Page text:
When starting a business, many people start with Google. That's fine, and it works well when you are looking for a lot of information about a lot of things. But don't forget that the United States government has two websites with thousands of links to help you start and manage your business.
Business.gov is helps businesses do business with the government. While many Indie Business owners are not concerned specifically with that, the site is filled with information and links that are highly relevant for Indies. The United States Small Business Administration website is another great resource.
Based on the most frequently asked concerns and questions I receive from clients and members of the Indie Beauty Network, I compiled a list of the 10 links at these two sites that I think are most useful.
1. How to start a business in your state. This link shows a picture of the nation. Click on your state to link to its small business development center, as well as the SBA's regional office in that area. The right side of the page contains other useful state-specific links for things like name registration and and tax filings.
2. Financing guide. If you are looking for an SBA loan, this guide is a great explanation of how the SBA's Small Business Investment Company program works.
3. Free newsletters. The SBA has a variety of free email newsletters to keep you up to date on everything from women and minority business issues and policies to a newsletter for veterans who are small business owners. They are not all regularly published, but when they are, they generally include great tips and links to helpful websites. See the list and subscribe here.
4. Glossary of terms. You'll never have to wonder what a business related term means again with this glossary. Look up terms as simple as "working capital" and as complex as "acid ratio."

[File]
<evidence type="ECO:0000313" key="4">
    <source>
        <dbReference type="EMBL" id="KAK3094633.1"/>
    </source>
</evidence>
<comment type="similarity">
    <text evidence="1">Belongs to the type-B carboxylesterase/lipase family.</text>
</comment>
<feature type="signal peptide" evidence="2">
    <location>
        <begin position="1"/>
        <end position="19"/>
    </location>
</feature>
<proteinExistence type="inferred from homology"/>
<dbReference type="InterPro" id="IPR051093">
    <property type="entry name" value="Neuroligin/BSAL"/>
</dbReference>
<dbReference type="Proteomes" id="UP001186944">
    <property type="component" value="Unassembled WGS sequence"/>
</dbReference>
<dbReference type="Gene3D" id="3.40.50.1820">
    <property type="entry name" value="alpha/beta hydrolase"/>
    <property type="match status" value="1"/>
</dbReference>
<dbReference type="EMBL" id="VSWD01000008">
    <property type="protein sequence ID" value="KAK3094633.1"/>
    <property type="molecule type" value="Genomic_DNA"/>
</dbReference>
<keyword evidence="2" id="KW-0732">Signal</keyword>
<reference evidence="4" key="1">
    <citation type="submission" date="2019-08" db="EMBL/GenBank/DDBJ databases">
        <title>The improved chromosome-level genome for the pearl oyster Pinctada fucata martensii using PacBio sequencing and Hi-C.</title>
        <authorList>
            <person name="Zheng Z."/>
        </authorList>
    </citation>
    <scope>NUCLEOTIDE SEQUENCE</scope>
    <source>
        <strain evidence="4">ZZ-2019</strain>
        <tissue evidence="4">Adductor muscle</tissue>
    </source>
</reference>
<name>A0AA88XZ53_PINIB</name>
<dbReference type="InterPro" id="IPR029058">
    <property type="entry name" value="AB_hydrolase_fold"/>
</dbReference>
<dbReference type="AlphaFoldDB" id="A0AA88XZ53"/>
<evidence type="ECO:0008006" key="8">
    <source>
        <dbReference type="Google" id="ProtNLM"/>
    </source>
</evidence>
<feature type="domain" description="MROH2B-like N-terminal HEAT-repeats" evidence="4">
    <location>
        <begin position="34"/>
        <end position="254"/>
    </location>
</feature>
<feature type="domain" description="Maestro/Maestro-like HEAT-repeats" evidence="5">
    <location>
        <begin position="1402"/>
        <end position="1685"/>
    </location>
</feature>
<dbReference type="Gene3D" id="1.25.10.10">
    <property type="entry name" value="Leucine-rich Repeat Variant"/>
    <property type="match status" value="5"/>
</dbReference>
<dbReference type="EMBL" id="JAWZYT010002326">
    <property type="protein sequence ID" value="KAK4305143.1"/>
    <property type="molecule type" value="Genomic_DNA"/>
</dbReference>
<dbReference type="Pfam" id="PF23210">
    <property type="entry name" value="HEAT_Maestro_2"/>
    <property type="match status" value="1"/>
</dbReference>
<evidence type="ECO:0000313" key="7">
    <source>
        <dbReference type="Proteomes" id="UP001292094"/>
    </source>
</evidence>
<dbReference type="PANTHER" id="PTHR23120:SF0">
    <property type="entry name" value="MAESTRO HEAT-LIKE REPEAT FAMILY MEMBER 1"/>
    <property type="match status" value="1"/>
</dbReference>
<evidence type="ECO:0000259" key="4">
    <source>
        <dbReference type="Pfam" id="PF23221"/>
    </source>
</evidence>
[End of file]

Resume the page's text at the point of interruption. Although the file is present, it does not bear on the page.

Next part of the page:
5. Small Business Planner. Whether you are a start up or a seasoned entrepreneur, read this entire section at least once a year. It will help you tighten your future plans and keep your business on track.
6. Free E-Courses. Many of these redirect you to tutorials offered by private companies. For example, the link for writing a business plan took me to Donald Trump University's business plan course. The biggest pain is that you have to submit your personal information to the SBA to get out of the SBA site, and then again when you get to the site whre the training is located. A few of the links don't work but I'm sure someone's monitoring those and that happens from time to time.
7. Franchise Information. The economy being what it is, many people are looking to supplement their income by buying a franchise. A franchise can be very risky, especially if it doesn't have a track record. This link provides overviews of franchsing from the perspective of the franchisor and franchisee. There is also information to help you expand your own brand using a franchise business model.
8. Home-Based Businesses. A ton of articles, tips and links to help you be successful in a home-based business are at your fingertips here.
9. Data and Statistics. The United States government claims to be the world's largest producer of economic, employment, industry and other types of data. Every business owner must be reasonably familiar with things like industry specific statistics, economic cycles, the earning capacity of customers in their niche market, etc., and a lot of this information is easily located right here. Many of these links are also useful to help prepare a business plan.
10. Hiring And Firing Employees. Many small business owners cite managing people as a top business management challenge. While links here take some of the mystery out of the process, every state is different so be sure to visit your state employment commission to make sure you are compliant with their specific requirements.
Did you enjoy this post? Get more by subscribing to my feed, or you can get my posts delivered straight to your email box everyday by entering your email address in the box at the upper right.